Tuesday, January 26, 2010
"The Buddha's teachings are deeply conservative" says Robin of Berkeley.
So who was the Buddha, anyway? Was he like Alinsky, steamrolling social justice through by any means necessary? Or was he a conservative, teaching prudence, ethical behavior, and accepting the world as it is?
This is interesting. "Prudence, ethical behavior, and accepting the world as it is" are being called defining characteristics of being conservative. That's pretty stupid.
Well, technically, it's not. It's true that if you honestly felt that those virtues defined political conservativism, you'd have to be an idiot to have failed to notice that conservatives in the US are quite imprudent and unethical - Iraq (and the lack of political consequences for Iraq) prove that. Telling (or merely accepting) untruths told so that you can start a stupid, expensive war, causing hundreds of thousands of deaths is neither prudent nor ethica.
In fact, one would have to be blind and stupid to fail to note that prudence, ethical behavior, and realism exist across all political divisions.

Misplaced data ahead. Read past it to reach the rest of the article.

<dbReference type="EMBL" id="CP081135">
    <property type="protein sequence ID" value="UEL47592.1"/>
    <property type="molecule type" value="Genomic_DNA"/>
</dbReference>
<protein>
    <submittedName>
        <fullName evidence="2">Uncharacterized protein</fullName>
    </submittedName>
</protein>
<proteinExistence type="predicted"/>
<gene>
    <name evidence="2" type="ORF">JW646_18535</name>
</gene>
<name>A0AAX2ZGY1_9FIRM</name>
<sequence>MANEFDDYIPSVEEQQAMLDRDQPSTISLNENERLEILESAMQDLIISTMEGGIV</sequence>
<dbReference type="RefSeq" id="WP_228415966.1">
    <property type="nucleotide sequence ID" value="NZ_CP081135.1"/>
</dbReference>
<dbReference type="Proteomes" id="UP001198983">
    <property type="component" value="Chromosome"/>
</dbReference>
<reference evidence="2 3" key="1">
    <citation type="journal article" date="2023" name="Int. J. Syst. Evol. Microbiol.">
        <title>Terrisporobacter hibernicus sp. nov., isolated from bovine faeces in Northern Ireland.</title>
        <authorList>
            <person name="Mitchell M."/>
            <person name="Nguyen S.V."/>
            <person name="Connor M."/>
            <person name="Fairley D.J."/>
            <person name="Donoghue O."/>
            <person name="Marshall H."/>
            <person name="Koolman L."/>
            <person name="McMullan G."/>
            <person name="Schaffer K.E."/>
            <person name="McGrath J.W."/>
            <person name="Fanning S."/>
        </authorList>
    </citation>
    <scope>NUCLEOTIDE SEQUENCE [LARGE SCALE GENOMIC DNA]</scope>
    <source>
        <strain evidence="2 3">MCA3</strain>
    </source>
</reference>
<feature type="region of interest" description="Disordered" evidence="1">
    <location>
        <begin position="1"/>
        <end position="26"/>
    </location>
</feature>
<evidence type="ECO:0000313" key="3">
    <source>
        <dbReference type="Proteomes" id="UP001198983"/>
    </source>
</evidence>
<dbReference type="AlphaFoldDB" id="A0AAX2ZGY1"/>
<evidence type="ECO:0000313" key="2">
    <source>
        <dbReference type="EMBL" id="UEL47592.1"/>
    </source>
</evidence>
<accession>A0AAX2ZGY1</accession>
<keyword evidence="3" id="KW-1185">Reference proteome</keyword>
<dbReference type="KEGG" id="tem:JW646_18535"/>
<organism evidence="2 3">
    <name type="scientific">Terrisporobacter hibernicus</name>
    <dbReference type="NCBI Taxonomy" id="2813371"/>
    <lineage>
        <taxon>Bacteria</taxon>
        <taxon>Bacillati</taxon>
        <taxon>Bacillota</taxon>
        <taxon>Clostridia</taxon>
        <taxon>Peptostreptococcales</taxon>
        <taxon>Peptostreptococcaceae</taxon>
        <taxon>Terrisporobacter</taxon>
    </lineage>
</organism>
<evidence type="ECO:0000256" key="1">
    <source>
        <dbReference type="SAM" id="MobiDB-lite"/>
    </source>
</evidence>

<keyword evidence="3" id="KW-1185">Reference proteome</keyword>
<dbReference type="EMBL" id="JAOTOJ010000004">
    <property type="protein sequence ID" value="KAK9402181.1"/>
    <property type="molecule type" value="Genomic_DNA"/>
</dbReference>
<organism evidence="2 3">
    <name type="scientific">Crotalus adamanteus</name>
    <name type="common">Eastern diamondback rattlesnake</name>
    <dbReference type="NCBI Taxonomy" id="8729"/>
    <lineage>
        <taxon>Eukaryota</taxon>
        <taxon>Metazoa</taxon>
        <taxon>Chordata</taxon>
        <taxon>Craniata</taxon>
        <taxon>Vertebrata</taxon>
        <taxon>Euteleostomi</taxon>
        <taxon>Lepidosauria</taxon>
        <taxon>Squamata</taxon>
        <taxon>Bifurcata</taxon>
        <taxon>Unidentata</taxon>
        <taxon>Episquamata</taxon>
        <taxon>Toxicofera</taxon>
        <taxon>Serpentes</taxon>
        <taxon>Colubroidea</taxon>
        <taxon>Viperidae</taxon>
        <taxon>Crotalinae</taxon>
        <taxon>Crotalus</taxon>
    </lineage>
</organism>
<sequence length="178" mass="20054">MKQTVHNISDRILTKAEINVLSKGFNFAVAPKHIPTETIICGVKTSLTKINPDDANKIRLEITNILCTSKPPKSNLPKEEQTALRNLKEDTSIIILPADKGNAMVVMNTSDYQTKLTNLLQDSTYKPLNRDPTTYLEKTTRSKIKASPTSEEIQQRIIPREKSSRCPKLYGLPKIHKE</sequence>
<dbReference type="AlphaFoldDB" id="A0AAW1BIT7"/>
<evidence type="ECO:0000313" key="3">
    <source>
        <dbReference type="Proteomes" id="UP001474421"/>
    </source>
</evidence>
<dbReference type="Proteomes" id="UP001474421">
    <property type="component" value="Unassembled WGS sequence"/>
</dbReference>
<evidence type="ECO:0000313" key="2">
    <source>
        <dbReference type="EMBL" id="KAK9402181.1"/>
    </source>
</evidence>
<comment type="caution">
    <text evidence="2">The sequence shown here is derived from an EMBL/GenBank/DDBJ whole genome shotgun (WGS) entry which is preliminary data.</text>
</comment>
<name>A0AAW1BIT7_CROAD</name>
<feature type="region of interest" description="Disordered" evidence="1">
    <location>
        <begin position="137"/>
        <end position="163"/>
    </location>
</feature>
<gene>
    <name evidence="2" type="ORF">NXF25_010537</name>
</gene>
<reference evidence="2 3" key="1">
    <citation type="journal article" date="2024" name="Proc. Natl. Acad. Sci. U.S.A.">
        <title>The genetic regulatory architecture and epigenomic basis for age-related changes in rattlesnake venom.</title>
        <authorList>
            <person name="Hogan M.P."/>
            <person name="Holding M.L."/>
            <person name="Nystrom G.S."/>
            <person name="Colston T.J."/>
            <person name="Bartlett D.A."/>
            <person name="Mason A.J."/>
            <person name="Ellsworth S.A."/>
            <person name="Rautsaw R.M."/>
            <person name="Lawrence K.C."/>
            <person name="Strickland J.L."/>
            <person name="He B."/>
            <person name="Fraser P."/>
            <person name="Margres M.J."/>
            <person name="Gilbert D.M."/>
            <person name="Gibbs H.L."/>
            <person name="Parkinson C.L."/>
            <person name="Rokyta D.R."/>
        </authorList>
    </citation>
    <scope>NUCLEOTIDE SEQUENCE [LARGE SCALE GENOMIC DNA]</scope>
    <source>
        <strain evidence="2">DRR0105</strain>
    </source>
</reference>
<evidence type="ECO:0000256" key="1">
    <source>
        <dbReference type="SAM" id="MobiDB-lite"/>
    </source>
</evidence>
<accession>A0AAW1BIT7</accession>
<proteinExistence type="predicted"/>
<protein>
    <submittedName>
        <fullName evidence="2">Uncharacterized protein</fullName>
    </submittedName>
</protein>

But that's just it - it's not blindness or stupidity. It's ugliness.
Robin doesn't really believe that ethics, prudence and realism belong only to conservatives. Robin wants to pretend that this means that non-conservatives (undoubtedly, including those horrible awful *liberals*) do not have these qualities. In short, it's a lie. And what's the purpose of the lie? Well, to spread, and reward, anomosity towards a group of people who are different.
Trust me: that's not what Buddhism's about.
But that is what we're fighting in this country - not "conservatives" but the kind of hatred that tries to define people as evil, and other, simply because of a difference in opinion.